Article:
Six more Republicans sued over Constitution’s ban on insurrectionists running for office: report
Senator Ron Johnson of Wisconsin speaking at CPAC 2011 in Washington, D.C. (Gage Skidmore/Flickr)

A legal effort to bar politicians who participated in events that led up to the Jan. 6 riot at the U.S. Capitol from running for reelection is gaining steam after lawsuits were filed suit against three Arizona GOP lawmakers and three from Wisconsin to bar them under the 14th Amendment from running again.

"In three separate candidacy challenges filed in Superior Court in Maricopa County, Ariz., voters and the progressive group, Free Speech for People, targeted Representatives Paul Gosar and Andy Biggs and State Representative Mark Finchem, who is running for Arizona secretary of state with former President Donald J. Trump’s endorsement," The New York Times reports. "A separate action is being pursued by a Democratic-aligned super PAC against Senator Ron Johnson and Representatives Tom Tiffany and Scott Fitzgerald, all Wisconsin Republicans."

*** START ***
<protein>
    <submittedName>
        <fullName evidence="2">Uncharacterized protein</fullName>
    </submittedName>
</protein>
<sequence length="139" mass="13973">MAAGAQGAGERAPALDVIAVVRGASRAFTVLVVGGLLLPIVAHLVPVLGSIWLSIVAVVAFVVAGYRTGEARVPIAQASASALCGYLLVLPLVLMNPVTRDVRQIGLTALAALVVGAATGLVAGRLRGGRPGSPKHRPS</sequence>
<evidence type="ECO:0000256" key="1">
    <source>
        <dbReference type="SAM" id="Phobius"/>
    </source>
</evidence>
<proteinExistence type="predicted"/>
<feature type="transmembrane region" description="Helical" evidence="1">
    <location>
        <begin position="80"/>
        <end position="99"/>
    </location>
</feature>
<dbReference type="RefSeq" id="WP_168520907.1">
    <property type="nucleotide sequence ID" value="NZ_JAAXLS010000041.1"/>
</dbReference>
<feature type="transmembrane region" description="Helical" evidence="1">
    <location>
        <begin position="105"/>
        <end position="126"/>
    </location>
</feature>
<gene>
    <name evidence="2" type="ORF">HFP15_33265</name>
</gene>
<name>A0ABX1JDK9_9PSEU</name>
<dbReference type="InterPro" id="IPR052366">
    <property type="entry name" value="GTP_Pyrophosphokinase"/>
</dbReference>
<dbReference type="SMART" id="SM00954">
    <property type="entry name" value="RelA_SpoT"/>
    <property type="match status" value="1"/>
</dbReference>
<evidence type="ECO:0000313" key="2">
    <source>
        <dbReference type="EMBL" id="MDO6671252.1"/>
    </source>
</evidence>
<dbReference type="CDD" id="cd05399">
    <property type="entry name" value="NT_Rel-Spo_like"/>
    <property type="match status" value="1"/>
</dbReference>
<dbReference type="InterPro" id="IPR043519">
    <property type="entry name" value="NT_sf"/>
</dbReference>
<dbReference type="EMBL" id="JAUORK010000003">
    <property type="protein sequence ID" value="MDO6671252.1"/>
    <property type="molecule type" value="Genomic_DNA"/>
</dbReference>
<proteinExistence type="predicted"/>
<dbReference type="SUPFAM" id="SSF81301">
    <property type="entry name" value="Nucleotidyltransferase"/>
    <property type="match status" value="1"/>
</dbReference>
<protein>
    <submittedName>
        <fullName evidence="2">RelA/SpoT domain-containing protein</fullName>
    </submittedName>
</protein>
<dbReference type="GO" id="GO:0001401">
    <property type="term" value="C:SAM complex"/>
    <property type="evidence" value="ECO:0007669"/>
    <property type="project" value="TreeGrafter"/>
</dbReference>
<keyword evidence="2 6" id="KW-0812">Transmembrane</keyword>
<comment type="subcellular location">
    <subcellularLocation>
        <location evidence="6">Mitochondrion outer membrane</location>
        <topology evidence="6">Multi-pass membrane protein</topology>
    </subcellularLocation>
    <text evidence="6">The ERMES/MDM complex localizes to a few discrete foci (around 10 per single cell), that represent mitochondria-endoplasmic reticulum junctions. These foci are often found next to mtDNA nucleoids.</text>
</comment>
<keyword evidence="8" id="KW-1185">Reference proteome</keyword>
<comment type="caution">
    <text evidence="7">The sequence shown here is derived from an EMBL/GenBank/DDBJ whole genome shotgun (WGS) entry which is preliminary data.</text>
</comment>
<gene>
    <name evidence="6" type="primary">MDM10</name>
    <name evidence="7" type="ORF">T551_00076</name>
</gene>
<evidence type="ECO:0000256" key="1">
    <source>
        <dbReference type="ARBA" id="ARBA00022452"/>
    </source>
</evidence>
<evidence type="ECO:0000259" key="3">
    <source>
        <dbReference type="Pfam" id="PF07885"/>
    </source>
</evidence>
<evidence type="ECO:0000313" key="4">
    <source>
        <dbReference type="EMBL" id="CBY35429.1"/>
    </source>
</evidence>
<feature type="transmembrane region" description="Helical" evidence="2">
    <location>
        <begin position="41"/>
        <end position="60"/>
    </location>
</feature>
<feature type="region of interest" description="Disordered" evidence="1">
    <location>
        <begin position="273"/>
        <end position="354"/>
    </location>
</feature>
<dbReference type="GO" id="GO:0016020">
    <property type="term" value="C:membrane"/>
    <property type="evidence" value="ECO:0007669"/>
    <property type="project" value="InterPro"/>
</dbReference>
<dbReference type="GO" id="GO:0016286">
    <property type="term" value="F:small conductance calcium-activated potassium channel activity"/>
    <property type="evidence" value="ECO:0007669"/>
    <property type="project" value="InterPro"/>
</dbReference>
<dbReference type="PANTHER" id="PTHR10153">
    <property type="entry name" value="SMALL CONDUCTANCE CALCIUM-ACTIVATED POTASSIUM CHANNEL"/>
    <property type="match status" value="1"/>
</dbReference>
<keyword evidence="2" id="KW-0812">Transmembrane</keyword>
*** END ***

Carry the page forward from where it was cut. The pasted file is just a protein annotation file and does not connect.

The suits allege that the lawmakers are not qualified to run for office due to their support for rioters who stormed the Capitol building that day, making them "insurrectionists" as defined by the Constitution.

The little-known third section of the 14th Amendment declares that “no person shall” hold “any office, civil or military, under the United States, or under any state, who, having previously taken an oath” to “support the Constitution,” had then “engaged in insurrection or rebellion against the same, or given aid or comfort to the enemies thereof.”

Read the full report over at The New York Times.

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